Fairmont Hotel Revitalization And Tower Rebuilding Project
As is proposed for the “Fairmont Hotel Revitalization” and Residential Tower Project:

The proposed project includes two main components: (1) renovation of portions of the historic 1906 Fairmont Hotel, a Landmark structure (City Landmark Number 185), which is also listed on the California and National Registers of Historic Places; and (2) the construction of a new residential tower, a new mid-rise residential component and a replacement podium structure on the site of the existing 317-foot-tall, 23-story non-historic hotel tower above a five-story podium with parking and hotel support uses, that was built in 1961.

The project includes the demolition of the existing hotel tower and podium and additional excavation for and expansion of below-grade parking uses. While interior changes to portions of the historic 1906 Fairmont Hotel are proposed, the exterior facades would remain largely unchanged.

The proposed five-story podium would be 50 feet tall and the proposed five-story mid-rise residential portion (above the five-story podium) would be 55 feet tall. The mid-rise residential component including the podium would be a total of 10 stories and 105 feet in height.


The proposed tower with its flag pole would be 373 feet in height, approximately four feet shorter than the existing hotel tower with its roof ornament (377 feet).

The proposed residential tower, mid-rise residential component and podium would together contain up to 160 residential units (occupying a total of 325,086 gsf); 3,776 gsf of retail space; and an 80,500-gsf net new addition to the existing 165-space, 65,000-gsf subsurface parking garage, resulting in an approximately 145,500-gsf, 350-space parking garage consisting of 302 self-park and 48 tandem spaces.

The project sponsor anticipates that the proposed residential units would consist of a combination of two- bedroom, three-bedroom, and four-bedroom units. Affordable units are not proposed on site as part of the project; the project sponsor anticipates electing to pay an inlieu fee in compliance with Section 315 of the Planning Code.

The project would likely reduced the number of hotel rooms at the Fairmont to between 305 and 365 (a reduction of 226 to 286).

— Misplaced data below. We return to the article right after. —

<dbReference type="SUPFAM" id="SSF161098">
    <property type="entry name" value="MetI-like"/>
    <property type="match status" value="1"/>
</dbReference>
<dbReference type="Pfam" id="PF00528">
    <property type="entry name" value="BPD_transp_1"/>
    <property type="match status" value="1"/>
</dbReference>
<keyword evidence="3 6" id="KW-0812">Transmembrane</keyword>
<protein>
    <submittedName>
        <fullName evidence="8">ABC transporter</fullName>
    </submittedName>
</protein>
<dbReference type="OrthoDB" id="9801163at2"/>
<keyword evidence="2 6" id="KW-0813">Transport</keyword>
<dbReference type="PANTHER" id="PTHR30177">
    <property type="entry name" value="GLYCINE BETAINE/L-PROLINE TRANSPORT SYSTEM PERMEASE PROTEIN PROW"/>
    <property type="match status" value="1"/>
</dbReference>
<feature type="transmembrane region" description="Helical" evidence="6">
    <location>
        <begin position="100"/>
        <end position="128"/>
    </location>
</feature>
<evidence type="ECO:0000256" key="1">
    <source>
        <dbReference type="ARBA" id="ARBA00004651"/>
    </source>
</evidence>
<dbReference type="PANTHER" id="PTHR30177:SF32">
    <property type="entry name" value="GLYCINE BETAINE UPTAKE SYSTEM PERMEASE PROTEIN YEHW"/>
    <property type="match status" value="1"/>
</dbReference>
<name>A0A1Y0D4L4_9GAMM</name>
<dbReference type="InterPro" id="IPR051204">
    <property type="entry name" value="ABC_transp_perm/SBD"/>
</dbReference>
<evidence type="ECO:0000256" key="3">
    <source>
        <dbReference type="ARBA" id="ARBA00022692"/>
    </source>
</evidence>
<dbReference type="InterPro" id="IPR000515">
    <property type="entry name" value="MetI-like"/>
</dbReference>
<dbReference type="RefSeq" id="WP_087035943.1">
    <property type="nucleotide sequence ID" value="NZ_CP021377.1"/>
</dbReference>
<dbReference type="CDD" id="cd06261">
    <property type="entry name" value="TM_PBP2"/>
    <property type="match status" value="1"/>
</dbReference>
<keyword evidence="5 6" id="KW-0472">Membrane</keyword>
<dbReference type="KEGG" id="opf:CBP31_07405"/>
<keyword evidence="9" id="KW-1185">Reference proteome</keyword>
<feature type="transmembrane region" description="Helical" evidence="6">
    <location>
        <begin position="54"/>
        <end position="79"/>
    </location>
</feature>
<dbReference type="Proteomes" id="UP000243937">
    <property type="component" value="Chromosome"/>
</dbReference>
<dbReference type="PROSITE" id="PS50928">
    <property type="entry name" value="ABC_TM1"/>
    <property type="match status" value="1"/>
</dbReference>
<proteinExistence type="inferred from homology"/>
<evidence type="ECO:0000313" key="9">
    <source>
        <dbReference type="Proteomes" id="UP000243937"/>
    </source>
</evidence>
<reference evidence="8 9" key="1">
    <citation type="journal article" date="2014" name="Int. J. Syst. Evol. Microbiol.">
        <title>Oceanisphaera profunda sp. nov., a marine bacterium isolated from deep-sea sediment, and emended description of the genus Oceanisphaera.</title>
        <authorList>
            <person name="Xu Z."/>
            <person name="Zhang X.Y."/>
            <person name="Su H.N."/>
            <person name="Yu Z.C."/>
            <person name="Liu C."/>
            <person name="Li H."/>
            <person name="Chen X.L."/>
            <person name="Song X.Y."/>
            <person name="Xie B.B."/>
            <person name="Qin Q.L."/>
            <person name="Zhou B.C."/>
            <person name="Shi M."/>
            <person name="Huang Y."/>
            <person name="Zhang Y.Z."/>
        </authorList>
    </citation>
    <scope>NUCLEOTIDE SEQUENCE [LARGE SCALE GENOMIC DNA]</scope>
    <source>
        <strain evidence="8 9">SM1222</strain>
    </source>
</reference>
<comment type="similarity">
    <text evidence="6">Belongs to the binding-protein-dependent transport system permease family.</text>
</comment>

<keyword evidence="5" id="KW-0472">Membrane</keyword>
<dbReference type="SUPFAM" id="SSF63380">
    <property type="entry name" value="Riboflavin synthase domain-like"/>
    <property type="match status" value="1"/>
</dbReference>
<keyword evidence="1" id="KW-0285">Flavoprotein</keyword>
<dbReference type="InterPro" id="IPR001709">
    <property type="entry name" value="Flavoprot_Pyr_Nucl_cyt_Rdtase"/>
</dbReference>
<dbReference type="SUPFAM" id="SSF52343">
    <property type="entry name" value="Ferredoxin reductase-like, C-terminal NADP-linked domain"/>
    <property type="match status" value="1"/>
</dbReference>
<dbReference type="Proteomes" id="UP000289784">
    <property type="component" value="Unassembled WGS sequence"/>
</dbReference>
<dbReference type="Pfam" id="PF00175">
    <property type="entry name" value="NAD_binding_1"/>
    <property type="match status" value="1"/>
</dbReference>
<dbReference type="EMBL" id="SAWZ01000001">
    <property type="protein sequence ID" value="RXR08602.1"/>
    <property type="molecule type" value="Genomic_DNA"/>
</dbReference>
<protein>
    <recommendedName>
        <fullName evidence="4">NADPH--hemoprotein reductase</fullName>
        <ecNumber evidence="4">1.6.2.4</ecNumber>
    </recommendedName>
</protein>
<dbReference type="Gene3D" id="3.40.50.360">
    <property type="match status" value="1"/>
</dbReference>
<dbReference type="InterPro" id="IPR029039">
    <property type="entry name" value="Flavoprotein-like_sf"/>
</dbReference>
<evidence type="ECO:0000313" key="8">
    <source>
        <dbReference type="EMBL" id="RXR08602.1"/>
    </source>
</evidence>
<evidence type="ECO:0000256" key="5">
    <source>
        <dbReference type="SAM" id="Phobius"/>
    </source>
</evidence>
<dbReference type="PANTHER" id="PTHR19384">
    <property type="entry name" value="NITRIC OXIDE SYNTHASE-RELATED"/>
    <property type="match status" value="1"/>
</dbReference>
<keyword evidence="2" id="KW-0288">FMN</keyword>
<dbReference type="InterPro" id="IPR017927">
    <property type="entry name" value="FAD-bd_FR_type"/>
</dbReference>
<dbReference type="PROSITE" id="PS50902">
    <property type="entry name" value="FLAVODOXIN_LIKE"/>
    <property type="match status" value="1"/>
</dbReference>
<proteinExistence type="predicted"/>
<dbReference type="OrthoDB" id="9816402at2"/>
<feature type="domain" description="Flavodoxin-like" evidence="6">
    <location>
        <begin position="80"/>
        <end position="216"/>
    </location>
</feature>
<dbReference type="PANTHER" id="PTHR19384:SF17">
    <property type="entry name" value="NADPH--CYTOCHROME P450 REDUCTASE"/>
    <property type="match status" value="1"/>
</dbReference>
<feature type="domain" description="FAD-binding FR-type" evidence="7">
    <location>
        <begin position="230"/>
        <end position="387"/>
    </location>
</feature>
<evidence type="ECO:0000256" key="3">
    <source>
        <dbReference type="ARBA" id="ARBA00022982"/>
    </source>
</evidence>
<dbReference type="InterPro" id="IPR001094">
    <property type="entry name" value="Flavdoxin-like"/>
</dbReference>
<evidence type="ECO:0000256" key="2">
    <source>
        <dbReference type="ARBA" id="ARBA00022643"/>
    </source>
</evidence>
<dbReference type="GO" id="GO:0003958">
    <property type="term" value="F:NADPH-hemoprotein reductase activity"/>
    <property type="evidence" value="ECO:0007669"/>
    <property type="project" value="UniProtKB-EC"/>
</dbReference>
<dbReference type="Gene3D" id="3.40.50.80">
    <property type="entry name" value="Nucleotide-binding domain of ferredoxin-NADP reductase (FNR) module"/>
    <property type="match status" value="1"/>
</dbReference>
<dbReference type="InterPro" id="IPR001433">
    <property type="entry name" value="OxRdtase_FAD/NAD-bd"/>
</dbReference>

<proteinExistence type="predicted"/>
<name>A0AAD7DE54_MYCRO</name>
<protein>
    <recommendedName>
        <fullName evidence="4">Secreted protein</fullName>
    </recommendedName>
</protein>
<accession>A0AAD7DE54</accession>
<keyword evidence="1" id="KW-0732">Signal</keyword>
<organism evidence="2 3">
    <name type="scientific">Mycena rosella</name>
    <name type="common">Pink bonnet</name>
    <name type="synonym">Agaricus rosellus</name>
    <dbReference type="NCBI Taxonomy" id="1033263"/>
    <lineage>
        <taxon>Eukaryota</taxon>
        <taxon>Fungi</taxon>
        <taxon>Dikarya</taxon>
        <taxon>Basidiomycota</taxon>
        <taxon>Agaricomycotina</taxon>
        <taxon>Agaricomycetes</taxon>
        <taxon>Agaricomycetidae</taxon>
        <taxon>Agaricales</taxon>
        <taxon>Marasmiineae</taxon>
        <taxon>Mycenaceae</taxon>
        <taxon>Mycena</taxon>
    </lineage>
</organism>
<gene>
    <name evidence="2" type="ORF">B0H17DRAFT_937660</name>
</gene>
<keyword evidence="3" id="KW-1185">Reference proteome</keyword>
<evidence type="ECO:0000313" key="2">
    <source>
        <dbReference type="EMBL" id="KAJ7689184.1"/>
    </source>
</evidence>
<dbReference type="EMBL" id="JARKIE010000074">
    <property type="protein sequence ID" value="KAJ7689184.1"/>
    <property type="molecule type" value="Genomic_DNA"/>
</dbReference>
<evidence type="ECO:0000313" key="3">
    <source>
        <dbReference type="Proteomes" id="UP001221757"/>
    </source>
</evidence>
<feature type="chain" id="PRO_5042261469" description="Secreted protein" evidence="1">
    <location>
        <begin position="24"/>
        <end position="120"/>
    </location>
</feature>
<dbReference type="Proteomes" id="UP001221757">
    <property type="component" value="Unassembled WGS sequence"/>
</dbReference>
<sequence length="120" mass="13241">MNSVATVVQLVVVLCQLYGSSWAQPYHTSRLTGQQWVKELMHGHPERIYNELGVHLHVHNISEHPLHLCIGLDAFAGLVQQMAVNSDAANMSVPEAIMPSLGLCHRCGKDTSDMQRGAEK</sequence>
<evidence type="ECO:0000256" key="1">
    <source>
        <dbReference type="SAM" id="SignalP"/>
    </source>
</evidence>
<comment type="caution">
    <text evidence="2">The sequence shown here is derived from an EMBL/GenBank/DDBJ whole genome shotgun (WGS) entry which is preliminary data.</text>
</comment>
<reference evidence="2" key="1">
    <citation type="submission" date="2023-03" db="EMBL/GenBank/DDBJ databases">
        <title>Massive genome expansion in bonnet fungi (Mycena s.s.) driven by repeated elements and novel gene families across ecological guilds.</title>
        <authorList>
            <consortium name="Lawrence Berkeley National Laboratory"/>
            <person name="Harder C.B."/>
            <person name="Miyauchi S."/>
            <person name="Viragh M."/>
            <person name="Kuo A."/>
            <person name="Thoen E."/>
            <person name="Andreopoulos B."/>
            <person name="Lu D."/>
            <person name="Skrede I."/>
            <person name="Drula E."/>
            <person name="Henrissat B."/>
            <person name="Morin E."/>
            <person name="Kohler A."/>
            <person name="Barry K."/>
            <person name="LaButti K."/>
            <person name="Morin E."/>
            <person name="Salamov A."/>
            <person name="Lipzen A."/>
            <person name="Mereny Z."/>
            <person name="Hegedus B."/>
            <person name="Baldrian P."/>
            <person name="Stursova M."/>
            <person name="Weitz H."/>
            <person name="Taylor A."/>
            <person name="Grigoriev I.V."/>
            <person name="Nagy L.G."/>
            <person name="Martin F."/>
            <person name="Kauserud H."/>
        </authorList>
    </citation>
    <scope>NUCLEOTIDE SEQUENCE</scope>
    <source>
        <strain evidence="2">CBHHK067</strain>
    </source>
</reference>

Required approvals include: Conditional Use authorization for modifications to hotel use in the Nob Hill Special Use District; Planned Unit Development authorization; a Certificate of Appropriateness from the Historic Preservation Commission; and Planning Commission approval under the “Large Tourist Hotel Conversion Ordinance.”
And assuming all is approved, construction could begin as early as 2012 and be completed by the end of 2014.
UPDATE: The façade of the historic portion of the Fairmont Hotel with the 1961 tower peeking up behind (which would be demolished and rebuilt as is proposed):
Fairmont Hotel Historic Building

33 thoughts on “Fairmont Hotel Revitalization And Tower Rebuilding As Proposed”
  1. Ok, I’m clearly super dumb, because I don’t understand this:
    The project includes the demolition of the existing hotel tower and podium and additional excavation for and expansion of below-grade parking uses. While interior changes to portions of the historic 1906 Fairmont Hotel are proposed, the exterior facades would remain largely unchanged.
    1) to me the new and old tower don’t look anything alike. Hardly an exterior that is “largely unchanged”
    2)are they demolishing the current tower and building a brand new one? or are they demolishing part of the tower but leaving most of it up?
    to me it sounds like they’re taking the whole thing down and building something totally new, that looks very different.
    if, so I don’t see how this will happen. You can barely get a broken 50 year old single pane Bay Window changed in this city, but you can raze a City landmark/registered historic place?

  2. ex-Sfer,
    They are building a brand new tower. The current tower, built in ’61, isn’t historic the original hotel is historic and stays (the bottom left of the second photo). The new taller podium stuff is over the Tonga Room location.
    How the Tonga Room isn’t historic is the real question. Indoor thunderstorms must have a special historic value.

  3. Don’t mind the any-city, generic look. It’s the amazing location which will define this so something unremarkable is fine. Next up: Holiday Inn — Van Ness/Calif St. (please).